Catching an Eagle with a Boomerang
I started throwing boomerangs on a regular basis as an Engineering student on the California State University Campus in Sacramento.
Oneof the first books that I purchased on the subject of making boomerangs was a Dover reprint of the Bernard Mason book about how to
make multibladers. My first commercial venture was to buy yard(meter) sticks from a local hardware store, cut the sticks in half and
then make cross stick and pinwheel boomerangs to sell on campus. I painted these bright colors and added kinetic art that looked cool
spinning in the air. The yard sticks cost only 5 cents and I would sell the finished cross sticks for $2.
On the last day that I was in Sacramento, after graduation and just before flying to my first Engineering job in Florida, I went to the Sacramento City Park to throw my boomerangs. It was a warm day with almost no wind, so two bladers did not work so well. I took out somecross sticks and pinwheels and started throwing them in dead calm.They worked really well.
After throwing for about an hour, I was really in a groove and was juggling pinwheels. All of a sudden, I heard a flapping noise and saw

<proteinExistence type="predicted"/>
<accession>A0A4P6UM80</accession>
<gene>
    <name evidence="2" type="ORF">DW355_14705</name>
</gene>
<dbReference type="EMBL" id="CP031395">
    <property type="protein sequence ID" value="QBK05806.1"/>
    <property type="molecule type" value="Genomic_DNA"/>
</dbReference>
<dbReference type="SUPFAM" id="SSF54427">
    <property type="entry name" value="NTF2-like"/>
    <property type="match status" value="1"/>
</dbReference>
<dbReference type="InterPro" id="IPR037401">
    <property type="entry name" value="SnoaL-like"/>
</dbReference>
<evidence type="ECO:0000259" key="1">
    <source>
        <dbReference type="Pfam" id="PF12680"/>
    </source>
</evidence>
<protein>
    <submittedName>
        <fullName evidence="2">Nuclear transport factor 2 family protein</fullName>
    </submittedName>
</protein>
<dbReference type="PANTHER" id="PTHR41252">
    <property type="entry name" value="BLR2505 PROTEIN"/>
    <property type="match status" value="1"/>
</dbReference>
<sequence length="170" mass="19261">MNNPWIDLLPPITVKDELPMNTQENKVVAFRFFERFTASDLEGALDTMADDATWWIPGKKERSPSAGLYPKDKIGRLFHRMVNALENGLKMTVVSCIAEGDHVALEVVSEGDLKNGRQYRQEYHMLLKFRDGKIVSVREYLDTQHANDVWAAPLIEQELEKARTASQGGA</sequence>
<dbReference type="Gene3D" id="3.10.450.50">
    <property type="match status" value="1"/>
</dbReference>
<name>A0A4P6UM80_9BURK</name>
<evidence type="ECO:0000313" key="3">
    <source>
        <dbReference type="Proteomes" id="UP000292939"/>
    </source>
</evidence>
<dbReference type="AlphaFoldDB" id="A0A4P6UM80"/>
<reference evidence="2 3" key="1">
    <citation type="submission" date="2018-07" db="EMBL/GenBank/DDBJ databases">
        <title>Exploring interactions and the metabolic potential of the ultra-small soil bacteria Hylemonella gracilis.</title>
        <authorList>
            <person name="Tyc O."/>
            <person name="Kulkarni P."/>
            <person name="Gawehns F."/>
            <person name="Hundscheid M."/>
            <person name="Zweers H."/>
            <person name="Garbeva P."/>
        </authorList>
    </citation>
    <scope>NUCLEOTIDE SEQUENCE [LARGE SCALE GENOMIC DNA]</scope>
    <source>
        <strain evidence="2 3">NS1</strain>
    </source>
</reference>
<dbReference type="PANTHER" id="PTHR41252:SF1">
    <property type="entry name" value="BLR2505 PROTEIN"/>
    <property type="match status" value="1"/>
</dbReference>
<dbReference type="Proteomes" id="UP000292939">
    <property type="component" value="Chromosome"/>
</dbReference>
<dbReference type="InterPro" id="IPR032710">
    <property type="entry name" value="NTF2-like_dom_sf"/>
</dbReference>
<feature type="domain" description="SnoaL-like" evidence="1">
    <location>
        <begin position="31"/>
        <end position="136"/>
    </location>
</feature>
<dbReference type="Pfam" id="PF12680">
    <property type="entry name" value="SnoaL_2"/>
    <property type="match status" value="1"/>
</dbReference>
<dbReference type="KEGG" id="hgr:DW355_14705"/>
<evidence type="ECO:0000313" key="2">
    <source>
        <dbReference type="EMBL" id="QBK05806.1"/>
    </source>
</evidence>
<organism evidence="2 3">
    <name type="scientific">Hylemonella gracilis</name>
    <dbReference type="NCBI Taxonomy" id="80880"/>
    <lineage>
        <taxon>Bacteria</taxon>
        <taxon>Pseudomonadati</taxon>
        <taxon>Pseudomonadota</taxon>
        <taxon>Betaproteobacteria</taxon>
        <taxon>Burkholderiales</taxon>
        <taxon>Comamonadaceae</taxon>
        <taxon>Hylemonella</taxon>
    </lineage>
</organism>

a large shadow on the ground. Then, the shadow got smaller, darker and came into focus as a large Golden Eagle landed on the ground about 2 metres away from me, his eyes transfixed on the large pin wheelboomerang that I held in my hand, still spinning as I held the end ofthe central bolt in my fingers. The eagle was hipnotized by the spinning motion of the pinwheel with a spiral kinetic design and it
was content to just stand there and stare.
Looking off into the distance, I saw several people running toward me.They were still a half km away and were obviously involved somehow with this eagle. I also noticed a long leather cord tied to one of the eagle's legs. I just held the pinwheel bolt in one hand and kept the pinwheel spinning by hitting the blades with my other hand. I also kept my body very still to avoid frightening the eagle away. After a couple of minutes, the eagle people arrived and grabbed the tether.
The exhausted zoo keepers explained that the eagle had been born in the Sacramento Zoo. They had too many eagles, so they were training this one to fly and hunt before releasing it and the tether had brokenand the eagle had escaped. They chased it on foot until they saw the eagle start circling and then land near me. They thanked me for helping them recover their eagle and then left. This is the only time I have ever heard of someone catching a raptor with a boomerang and without any harm to the bird. The Aborigines would be envious.